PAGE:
“After killing someone, I feel okay though I regret when I come to my normal senses,” he told journalists on Tuesday in Naivasha. His emotions swing between regret and contentment after taking a life, he said.
Asking why he was now confessing, he said he could no longer hide his actions.
“I want to get it out of me,” he said.
Catherine Chelengat, whose pile of bones were found in Karen, went missing on November 2, 2008, according to relatives.
At the time of her disappearance, Mr Onyancha was a G4S guard and stationed at the Water company’s office in Karen.
Catherine finished college at Kabete Technical Institute in Nairobi earlier in 2008, and had a nine-year-old daughter.
“We heard nothing from her captors for the next three months. They called us on phone and demanded Sh30,000. We pleaded for time as we did not have the money. We reported to police at Karen,” said Mr Wesley Rotich, a relative.
The family raised Sh15,000 and sent it to the kidnappers using M-Pesa, just as they had demanded. Mr Rotich was the last relative to see her alive.
“It was on a Sunday. She left my house around 9pm, saying she was going to spend the night at her brother’s house. She stayed at my place,” he said.
Mr Rotich’s house is less than 50 metres from the Water company’s Karen office. On Riverside Drive, Mr Onyancha said he had thrown a woman’s body into a 10-metre sewage tank. “She was just walking along the road. I just shook her hand and she followed me,” he said.
In Thika, at Rwambogo Lodging Room 20 and Suitable Hotel Room 5, he claimed to have strangled two prostitutes. At Kenyatta High School, Mahiga, which he joined in 1995, Mr Onyancha was remembered vividly as a bright and promising student.
“He was an eloquent, bright young student who spoke with a lot of authority and excelled in his studies,” said Ms Mercy Thirimo who taught him English.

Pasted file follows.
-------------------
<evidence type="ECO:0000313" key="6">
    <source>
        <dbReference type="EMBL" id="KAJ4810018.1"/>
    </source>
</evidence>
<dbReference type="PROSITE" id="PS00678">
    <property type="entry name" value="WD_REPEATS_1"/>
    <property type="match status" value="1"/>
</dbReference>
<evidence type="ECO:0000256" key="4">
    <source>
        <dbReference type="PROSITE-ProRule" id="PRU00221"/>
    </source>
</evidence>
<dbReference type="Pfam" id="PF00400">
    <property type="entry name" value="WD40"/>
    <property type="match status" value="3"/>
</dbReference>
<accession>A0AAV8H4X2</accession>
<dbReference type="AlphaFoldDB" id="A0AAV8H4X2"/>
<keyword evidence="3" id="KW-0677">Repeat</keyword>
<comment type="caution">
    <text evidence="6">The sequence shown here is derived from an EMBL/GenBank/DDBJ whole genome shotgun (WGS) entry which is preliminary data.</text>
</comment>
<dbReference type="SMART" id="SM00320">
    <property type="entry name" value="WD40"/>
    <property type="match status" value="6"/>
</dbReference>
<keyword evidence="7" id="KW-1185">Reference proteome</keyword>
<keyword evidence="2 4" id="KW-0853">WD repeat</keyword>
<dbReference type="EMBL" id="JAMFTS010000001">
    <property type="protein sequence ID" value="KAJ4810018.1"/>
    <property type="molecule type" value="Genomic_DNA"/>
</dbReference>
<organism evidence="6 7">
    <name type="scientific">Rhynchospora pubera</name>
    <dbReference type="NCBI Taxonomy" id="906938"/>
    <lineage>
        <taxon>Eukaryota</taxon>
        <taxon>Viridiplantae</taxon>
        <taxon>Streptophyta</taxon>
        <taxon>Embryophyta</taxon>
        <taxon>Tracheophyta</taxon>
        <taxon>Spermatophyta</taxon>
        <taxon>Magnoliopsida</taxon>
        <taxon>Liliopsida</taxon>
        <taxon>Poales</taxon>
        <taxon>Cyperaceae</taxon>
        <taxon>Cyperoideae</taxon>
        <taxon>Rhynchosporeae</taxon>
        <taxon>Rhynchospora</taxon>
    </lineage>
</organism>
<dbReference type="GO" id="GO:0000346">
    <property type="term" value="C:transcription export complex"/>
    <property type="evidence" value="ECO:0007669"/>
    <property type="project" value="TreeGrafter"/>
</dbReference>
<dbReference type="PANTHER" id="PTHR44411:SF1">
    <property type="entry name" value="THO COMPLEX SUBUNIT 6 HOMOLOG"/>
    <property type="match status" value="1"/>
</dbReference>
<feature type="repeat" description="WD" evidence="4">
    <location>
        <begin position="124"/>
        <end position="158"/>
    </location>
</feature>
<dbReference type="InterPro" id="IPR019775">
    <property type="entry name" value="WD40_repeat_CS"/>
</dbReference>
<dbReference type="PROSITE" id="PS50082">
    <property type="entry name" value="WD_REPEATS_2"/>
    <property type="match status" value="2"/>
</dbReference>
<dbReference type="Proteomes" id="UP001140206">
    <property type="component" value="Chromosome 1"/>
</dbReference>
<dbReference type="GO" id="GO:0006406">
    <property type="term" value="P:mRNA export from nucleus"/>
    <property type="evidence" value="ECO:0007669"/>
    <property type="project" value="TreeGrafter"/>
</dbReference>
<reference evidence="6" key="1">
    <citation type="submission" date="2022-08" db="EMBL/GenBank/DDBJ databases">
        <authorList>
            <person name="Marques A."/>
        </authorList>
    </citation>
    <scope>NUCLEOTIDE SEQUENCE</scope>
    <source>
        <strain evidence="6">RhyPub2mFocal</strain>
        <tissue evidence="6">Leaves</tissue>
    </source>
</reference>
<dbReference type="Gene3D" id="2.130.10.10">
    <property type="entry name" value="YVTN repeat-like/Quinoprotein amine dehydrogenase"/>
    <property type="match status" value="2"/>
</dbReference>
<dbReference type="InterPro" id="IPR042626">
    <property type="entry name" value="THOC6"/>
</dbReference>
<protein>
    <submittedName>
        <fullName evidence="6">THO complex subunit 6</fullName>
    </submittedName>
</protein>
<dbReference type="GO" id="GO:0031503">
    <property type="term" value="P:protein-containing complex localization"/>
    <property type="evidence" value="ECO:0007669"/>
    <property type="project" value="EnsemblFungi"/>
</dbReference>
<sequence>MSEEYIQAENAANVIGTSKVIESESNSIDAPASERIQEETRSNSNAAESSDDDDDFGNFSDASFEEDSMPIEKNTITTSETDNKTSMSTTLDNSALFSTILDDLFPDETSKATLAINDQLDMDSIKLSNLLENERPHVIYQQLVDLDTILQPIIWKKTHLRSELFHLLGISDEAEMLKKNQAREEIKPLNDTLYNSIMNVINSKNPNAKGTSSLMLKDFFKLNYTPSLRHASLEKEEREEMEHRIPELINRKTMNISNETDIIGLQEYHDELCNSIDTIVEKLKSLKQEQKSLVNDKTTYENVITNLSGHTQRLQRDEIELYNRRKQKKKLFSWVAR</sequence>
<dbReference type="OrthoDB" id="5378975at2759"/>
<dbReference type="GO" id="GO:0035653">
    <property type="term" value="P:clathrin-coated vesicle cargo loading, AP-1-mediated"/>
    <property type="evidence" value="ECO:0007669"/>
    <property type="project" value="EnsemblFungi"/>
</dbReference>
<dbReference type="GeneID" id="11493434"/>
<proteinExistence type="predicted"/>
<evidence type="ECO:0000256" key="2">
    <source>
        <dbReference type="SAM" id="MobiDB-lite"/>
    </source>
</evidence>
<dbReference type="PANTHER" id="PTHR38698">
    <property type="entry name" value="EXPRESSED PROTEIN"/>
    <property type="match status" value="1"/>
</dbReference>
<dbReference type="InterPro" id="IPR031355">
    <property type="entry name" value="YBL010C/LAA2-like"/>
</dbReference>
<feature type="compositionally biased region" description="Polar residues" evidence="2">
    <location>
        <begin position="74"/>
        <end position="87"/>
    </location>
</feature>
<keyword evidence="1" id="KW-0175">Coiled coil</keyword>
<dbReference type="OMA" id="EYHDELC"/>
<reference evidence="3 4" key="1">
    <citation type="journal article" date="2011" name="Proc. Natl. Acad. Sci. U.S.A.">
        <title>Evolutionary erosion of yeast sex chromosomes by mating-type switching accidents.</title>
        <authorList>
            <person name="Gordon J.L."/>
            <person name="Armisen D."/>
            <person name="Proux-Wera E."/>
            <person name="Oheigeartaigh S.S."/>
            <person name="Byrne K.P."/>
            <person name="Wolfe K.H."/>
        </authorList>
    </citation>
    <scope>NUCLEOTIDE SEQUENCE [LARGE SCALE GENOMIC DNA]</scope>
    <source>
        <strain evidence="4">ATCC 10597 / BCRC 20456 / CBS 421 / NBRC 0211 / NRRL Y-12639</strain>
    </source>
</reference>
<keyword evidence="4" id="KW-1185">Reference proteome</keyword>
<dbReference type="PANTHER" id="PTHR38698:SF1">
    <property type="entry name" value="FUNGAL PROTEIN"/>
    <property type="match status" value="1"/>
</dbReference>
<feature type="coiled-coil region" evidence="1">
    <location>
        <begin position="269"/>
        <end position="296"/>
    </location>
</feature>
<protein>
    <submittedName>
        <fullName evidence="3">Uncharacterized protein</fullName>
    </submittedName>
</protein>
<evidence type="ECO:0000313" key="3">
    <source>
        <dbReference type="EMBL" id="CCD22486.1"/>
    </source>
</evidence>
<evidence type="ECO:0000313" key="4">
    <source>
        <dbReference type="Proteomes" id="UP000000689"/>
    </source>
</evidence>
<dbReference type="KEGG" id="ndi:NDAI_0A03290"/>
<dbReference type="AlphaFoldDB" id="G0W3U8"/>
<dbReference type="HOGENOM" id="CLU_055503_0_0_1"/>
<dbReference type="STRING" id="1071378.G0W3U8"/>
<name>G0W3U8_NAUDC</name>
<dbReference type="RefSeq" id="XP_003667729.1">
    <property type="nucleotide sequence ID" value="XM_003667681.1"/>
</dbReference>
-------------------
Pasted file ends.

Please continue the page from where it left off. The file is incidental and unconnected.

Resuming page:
Records at the school in Othaya show Mr Onyancha, who was born in 1978, was admitted to Form One on February 7, 1995.
He was among 120 boys who joined the African Independent Pentecostal Church of East Africa (AIPCA) sponsored school that year. His admission No. was 4567.
Kenyatta High School, Mahiga, stands on a picturesque hill. You go down a crest on an earth road and up the hill. At the end of the road stands the imposing school opened on June 30, 1969 by State Minister for Foreign Affairs Mbiyu Koinange.
Besides a cement artwork of a father nudging his child to a book, the school motto: “Dream your tomorrow. Leave your Today. Live your dream. Meet men of Substance.” It was here that Philip had been brought to school by his father, Mr Samuel Onyancha, in February 1995.
Mr Onyancha indicated in the school records that he was a farmer and gave his address as C/O Nyamagena Mabariri Primary School of P.O. Box 49 Etago, Kisii. His mother is named as Esther Moragwa Onyancha of the same address and her occupation is given as businesswoman.
He scored 498 marks out of a possible 700 at KCPE which he had sat at Changoi Primary School in Kericho.
“A well behaved boy whose ability is above average,” the headmaster of Changoi Primary had indicated in the Kenyatta High School admission form that required to be filled by his primary school.
“When he arrived here, he was a very dedicated student who led his class for several terms. But when he got to Form Two, he appears to have lost his marbles after he was suspended for bullying Form One students,” said Mr Onesmus Mwangi the school deputy head teacher who was a mathematics teacher at the time.
School authorities said the school board of governors readmitted him after a two-week suspension because accusations against him could not be proved.
“He returned to the school but he had lost his lustre,” remembers Ms Thirimo.
“This formerly energetic boy who participated actively in ball games and athletics was never the same again. We watched him spiral into a pale shadow of himself,” said Biology teacher Joseph Mwaura who doubled up as the games master.
Teachers admitted that at the time he was their student, the school had experienced problems linked to devil worship. By the time he sat his KCSE in 1998, he was no longer the bright boy he once was and scored a grade C-. He never collected his certificate.
“All we can say for now is that Philip is not a very good example of Kenyatta Mahiga High School,” headmaster Edward Keritai said.
G4S sacked Mr Onyancha this March for absconding work on several occasions. Communication manager Dan Okoth said the man did not display any strange behaviour during the time he worked at G4S.
Reports by Wainaina wa Ndung’u, Fred Mukinda, Patrick Nzioka, Joy Wanja and Mutuma Mathiu